Penny For Your Thoughts: A Love Letter To Dancing Drake

October 20, 2015  |  

Dear Dancing Drake,

I love you.

Really, I could stop there. But I won’t. My love for you is a big deal to me. It is news. Because, you see, I haven’t loved any other Drake before you. Not Rapping Drake. Not Singing Drake. Not Smoldering Drake. Not Laughing Drake. Not Sinewy Drake. Not Buff Drake. Not Meek-Dissing Drake. Not Serena-Kissing Drake.

All the other Drakes before you have meant nothing. Nada.

Those other Drakes have not thrilled or engaged me at all. Rapper Drake was monotonous. Singing Drake sounded too much like every 14-year-old boy in the young adult choir who sings a solo and sounds like a wet dog whining. Smoldering Drake looks moody or like he thinks that he’s cuter than I am. (And he very well may be cuter than I, but he doesn’t have to throw it in my face.) Laughing Drake is sweet and all, but I can’t tell if he’s laughing with me or at me. Sinewy Drake looks like I couldn’t sit on his lap for longer than three minutes. Buff Drake looks like he needs to spend less time at the gym and more time at home Netflix and chilling with me. Meek-Dissing Drake has a sexist way of delivering low blows (to insult a man by implying his woman is better than he). And Serena-Kissing Drake may or may not actually be kissing Serena, but if he is, that just means he’s taken.

But you, Dancing Drake? Oh, you’re different. You’re interesting but not intimidating. You’re precious. No, I take that back. You’re too modest to be precious and too precious to be modest. (This dichotomy sounds confusing because it is, in fact, difficult for one person to embody both in real life.)

Dancing Drake, you have a depth that’s not trying to be deep. You’re unbothered without being #unbothered.

Simply put, Dancing Drake, you are that ineffable “it is what it is.” But, in this case, we really do appreciate what it is (and we’re not just saying “it is what it is” while secretly wishing that what is was not).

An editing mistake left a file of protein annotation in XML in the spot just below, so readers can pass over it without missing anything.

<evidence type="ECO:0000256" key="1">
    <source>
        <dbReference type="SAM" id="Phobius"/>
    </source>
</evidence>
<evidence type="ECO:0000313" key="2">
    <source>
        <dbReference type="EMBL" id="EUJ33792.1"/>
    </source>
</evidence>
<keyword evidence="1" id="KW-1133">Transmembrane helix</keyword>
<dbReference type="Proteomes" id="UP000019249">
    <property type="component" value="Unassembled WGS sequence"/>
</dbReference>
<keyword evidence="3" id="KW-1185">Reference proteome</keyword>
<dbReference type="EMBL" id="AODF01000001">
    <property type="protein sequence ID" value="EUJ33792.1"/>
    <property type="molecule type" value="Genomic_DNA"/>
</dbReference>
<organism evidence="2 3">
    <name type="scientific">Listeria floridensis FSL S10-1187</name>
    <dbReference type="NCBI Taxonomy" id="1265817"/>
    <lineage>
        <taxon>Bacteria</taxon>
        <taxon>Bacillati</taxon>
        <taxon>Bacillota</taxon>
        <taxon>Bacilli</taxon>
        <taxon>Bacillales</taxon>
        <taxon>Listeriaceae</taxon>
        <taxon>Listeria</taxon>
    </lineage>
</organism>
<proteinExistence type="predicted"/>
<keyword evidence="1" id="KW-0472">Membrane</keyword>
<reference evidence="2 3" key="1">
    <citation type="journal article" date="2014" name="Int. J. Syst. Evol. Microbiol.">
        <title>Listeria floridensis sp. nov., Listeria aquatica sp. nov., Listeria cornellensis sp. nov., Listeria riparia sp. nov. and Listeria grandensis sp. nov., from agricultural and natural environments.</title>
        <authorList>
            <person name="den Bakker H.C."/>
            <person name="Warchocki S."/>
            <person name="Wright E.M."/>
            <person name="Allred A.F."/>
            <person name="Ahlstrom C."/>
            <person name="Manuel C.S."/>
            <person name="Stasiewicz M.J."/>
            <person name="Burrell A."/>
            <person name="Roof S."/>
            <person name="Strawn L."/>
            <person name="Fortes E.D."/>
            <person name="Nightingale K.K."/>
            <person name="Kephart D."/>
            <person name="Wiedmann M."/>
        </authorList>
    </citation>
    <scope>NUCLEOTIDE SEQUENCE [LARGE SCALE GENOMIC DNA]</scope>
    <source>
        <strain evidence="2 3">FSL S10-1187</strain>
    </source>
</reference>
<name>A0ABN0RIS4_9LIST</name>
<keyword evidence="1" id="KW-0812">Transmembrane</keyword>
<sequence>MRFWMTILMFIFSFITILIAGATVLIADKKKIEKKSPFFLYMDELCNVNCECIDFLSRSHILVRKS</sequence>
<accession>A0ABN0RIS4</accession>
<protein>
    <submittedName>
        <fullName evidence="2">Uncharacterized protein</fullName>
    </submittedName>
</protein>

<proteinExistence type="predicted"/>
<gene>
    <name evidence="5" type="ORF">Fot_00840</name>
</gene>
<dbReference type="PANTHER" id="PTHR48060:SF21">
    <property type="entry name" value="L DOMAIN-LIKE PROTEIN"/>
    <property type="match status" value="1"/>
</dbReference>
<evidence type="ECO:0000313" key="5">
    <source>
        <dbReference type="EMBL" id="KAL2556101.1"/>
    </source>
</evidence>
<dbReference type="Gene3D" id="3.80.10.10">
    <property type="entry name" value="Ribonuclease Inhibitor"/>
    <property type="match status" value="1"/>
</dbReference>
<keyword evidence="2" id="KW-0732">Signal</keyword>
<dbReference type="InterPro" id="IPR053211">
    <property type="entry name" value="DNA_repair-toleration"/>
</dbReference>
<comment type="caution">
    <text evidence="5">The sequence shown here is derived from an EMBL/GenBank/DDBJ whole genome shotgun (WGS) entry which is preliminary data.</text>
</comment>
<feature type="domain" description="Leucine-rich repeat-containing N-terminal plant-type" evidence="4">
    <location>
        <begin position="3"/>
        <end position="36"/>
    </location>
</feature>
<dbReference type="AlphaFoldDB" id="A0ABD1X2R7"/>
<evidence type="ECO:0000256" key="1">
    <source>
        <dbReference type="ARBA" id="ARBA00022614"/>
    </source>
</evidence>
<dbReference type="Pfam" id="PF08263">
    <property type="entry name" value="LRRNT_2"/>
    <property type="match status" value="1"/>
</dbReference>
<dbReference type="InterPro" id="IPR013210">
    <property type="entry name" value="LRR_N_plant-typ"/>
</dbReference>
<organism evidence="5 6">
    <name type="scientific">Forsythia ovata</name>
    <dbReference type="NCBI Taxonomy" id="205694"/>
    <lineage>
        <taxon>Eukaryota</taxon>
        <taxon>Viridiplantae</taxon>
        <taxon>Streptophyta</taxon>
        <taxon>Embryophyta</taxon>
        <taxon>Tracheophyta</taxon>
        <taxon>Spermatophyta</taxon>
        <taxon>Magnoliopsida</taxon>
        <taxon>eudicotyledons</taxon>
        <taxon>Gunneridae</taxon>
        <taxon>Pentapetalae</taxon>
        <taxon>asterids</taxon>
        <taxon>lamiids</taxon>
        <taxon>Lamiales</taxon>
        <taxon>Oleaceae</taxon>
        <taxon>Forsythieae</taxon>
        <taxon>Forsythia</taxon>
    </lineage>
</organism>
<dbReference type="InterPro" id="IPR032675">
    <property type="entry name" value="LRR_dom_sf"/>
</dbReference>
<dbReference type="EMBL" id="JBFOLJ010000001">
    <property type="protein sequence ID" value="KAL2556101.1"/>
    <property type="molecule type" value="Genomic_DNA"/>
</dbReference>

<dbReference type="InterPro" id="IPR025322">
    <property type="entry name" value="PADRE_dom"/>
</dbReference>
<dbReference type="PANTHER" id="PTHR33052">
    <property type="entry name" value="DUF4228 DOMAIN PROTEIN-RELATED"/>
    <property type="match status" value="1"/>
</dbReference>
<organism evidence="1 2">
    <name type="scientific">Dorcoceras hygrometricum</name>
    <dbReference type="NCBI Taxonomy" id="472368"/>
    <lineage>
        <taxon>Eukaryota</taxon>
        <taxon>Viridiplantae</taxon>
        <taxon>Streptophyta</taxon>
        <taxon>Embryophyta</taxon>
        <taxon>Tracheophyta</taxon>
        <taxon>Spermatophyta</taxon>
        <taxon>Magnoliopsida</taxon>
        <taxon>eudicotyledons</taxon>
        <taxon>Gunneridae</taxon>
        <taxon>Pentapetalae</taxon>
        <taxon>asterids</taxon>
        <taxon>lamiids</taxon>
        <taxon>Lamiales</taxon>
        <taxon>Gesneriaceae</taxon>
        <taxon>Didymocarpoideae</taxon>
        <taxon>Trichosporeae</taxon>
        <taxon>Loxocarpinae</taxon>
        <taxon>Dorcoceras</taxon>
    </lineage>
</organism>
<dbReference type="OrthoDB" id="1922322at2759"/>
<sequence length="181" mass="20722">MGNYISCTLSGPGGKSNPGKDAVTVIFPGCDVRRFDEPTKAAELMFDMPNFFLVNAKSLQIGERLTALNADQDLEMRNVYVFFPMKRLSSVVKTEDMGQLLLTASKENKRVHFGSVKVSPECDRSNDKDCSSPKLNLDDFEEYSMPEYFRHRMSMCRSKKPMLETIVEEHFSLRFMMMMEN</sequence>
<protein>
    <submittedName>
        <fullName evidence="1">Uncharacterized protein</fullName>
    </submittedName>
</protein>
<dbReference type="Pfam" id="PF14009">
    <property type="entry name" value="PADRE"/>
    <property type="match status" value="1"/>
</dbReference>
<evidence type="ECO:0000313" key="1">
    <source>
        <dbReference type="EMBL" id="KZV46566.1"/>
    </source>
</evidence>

Dancing Drake, you are what you are. Like the voice in the bush saying, “I am that I am.” Are you God? Not at all. But you are you, and me, and everyone we know.  As of this moment, Dancing Drake, you are the most relatable person on the planet.

You are me doing my “This is how it go!” boogie, the dance where I basically combine the movements of Saturday Night Live’s Wild and Crazy Guys skit and Martin Short’s Ed Grimley character. Except I’m not Steve Martin, Dan Akroyd or Martin Short, and this isn’t 1978, so it’s a little more tragic and a lot less funny when a Black woman in her 30s publicly dances this way.

But you, Dancing Drake, remind me that we do well when we dare to be the first person on the dance floor, even though we’re not the best dancer.

Some have noted that you, Dancing Drake, are like a drunk uncle or the heavily-cologned Dominican dude looking for a merengue partner. Perhaps. But when I look at you, I see my college sweetheart who used to put on Stevie Wonder records (actual vinyl that he owned, and he wasn’t a DJ) so we could dance in his bedroom. That little bit of hardwood, a small square footage next to his futon bed is, and will always be my favorite dance floor.

When I look at you, Dancing Drake, I see my male BFF from high school. To this day, his unselfconscious way of breaking out into a two-step makes me long for the days when being his BFF came with benefits.

Dancing Drake, you are every dude who could’ve been too cool or too cute or too anything to dance. But God bless you, Dancing Drake, because you danced anyway. You jauntily swiveled your hips. You eagerly twirled a finger or two. You did an awkward pelvic thrust here and there. You joked and jived with the dancers by imitating their moves. And those dancers were fully clothed! And when you, the only dude, danced with the ladies, you didn’t only perform sex-simulating choreography, which is refreshing. I mean, there were those couple seconds when you rested your head on the dancer’s rump. And there was that bit when you hoisted the same dancer up on your hips. But even those moves seemed playful and silly. If you’d pulled either one on me, I probably would have dissolved into giggles, like Sheneneh on some “You so crazy!”

Dancing Drake, I love you with your non-Chris Brown dancing self. Because heaven help us if all the dancefloors only make room for the Chris Browns of the world.

Dancing Drake, I just…I love you. What more can I say? And dammit, baby, I love you because I get you. I love you because I get you, I finally get you, Drake. After all this time, there’s a Drake who I can truly love.

Yours truly,

Penny

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